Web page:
Tesla Addresses Crowded Supercharger Sites With Percent Charging Limits - What Is Your Time Worth?
Due to overcrowding and long wait times at some Supercharger sites, Tesla has taken a new step. At certain crowded Supercharger locations (not all), Tesla will now limit the total charge that an owner can receive to 80%. If you understand how electric vehicle batteries work, this makes sense.
If not, let us give you a quick, and informal primer on electrochemistry. When EV batteries charge, the rate at which they gain back power is not linear. The power is added back at a relatively fast rate up until about 80% full. After that, the rate at which the power is added back can slow dramatically. This is why Tesla has opted to stop the re-charge at that point.
Not all Superchargers are busy. Tesla knows this and the plan to limit the amount of charge will not be universal. Many locations will remain uncrowded and at those stations, owners can charge up to 100% if they wish to wait that long. This new plan comes on the heels of Tesla increasing speeds at Supercharger locations, so the evolution of the Supercharge network is not at all negative. In fact, any fair observer would conclude that Tesla is so far ahead of its peers in the EV market that it is unlikely any will catch Tesla soon. In fact, only Tesla has its own captive network.
We must tip our hats to the Tesla advocacy publication, Elektrek, for breaking this story. In Elektrek's reporting the site says that it has seen a Tesla memo that states the following:
Today, we released a new Supercharger feature that will limit owners’ State of Charge (SOC) to 80% at select high-traffic sites. 80% SOC Limit will be enforced 24/7 at all impacted sites. Please note, some sites will have 80% SOC limits enforced on a permanent basis while others will only be enforced on national holidays and to accommodate large regional events (e.g. Coachella). When combined with the recently released On-Route Battery Warmup feature and V2 Supercharger upgrades (to 150 kW), we expect 80% SOC Limit enforcement to result in a 34% improvement in throughput at our busiest Supercharging locations – creating a better, more efficient Superching experience for our owners.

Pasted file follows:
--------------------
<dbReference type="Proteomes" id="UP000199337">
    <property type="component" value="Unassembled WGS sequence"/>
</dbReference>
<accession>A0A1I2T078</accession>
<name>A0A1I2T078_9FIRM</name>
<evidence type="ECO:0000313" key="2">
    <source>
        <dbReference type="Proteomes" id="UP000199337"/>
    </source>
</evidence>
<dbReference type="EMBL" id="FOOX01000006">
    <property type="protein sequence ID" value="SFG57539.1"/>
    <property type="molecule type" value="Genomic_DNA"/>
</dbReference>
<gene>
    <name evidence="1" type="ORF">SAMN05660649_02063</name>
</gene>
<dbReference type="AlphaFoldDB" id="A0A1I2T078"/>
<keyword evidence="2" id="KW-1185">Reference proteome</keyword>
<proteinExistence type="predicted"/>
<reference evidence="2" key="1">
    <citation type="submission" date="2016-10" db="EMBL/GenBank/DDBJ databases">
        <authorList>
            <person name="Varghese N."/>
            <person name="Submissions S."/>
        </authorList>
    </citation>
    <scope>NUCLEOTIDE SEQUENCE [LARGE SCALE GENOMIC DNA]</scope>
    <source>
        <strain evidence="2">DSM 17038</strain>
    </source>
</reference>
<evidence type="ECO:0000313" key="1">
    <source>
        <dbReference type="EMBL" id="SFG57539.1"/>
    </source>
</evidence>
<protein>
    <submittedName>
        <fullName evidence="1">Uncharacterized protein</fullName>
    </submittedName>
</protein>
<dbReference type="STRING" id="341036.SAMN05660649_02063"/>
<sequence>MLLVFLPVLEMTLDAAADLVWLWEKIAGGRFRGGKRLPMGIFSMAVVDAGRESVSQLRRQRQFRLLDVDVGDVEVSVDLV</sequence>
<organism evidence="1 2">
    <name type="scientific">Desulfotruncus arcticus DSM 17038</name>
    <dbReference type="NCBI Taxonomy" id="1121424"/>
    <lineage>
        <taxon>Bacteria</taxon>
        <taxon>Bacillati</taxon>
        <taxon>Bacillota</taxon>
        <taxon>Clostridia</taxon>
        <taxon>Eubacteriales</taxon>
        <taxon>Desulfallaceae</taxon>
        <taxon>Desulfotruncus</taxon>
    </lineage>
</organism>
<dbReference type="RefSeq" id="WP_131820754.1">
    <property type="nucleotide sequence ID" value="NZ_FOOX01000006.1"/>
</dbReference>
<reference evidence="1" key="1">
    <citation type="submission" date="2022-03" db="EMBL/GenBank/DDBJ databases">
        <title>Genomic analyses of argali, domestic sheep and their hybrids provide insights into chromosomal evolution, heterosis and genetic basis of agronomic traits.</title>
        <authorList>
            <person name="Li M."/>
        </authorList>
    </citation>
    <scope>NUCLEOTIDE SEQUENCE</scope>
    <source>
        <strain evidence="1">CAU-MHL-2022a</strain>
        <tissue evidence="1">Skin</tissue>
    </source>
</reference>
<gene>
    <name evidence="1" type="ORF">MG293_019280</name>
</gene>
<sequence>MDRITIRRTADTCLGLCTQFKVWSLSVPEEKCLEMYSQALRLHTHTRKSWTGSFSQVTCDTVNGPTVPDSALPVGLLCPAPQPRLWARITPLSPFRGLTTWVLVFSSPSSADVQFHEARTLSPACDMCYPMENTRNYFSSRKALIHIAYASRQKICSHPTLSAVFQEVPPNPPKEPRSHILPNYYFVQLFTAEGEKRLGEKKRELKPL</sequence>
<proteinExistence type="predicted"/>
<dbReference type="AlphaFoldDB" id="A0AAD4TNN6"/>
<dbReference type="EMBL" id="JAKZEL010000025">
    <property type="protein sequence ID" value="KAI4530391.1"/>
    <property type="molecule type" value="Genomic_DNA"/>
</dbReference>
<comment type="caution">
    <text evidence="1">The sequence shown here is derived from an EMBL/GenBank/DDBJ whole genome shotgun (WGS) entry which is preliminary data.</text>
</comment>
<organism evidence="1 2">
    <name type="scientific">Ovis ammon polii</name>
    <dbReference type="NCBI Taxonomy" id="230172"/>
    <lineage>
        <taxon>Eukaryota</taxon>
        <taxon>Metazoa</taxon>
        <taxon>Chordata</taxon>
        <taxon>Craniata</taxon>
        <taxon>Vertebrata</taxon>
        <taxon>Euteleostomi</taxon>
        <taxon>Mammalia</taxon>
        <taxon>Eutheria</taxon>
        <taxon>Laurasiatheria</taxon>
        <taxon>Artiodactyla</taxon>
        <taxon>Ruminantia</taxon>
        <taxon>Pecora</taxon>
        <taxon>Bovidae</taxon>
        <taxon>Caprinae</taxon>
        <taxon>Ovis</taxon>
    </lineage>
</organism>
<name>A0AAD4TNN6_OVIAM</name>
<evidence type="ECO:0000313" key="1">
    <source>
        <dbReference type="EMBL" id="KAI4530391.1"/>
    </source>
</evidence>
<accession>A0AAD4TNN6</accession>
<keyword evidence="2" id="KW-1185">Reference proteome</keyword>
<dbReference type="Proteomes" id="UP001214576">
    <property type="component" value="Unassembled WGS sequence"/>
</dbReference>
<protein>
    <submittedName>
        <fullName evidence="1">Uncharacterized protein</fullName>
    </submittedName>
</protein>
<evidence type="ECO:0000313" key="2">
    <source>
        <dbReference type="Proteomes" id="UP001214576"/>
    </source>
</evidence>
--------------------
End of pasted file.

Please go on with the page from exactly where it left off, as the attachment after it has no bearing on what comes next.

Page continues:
Waiting in line to charge an EV is a potential problem for the EV industry. Back when Tesla first launched the Model S, the company created an online "calculator" that would show you just how inexpensive its vehicles were to own. In that calculator, Tesla allocated time-saving to its benefit. The idea was that you would save money by not having to "search for gas." The concept was ridiculous then, but now with Tesla's stacking up at some Supercharger locations, it is obvious that the "cost of saved time" is really in the ICE cars' camp, not the EVs'.
We would be surprised if many Tesla owners object to this new limit on charging. Many EV owners already weight the time value of charging past around 80% and only top off to full when the car is parked at the home charger and time is not an issue. Others feel that the battery remains "healthier" if not charged to 100% full frequently anyway. With such long range, a Tesla can be driven for many hours without needing to charge to full. This remains one of Tesla's key strategic advantages in the market.
If you own a Tesla or another EV, please tell us how you charge, and what you think of Tesla's new limits in the comments below.
Top of page image taken by the author shows the Dedham, Mass. Supercharger location at full capacity, mid-morning on a workday in April 2019.
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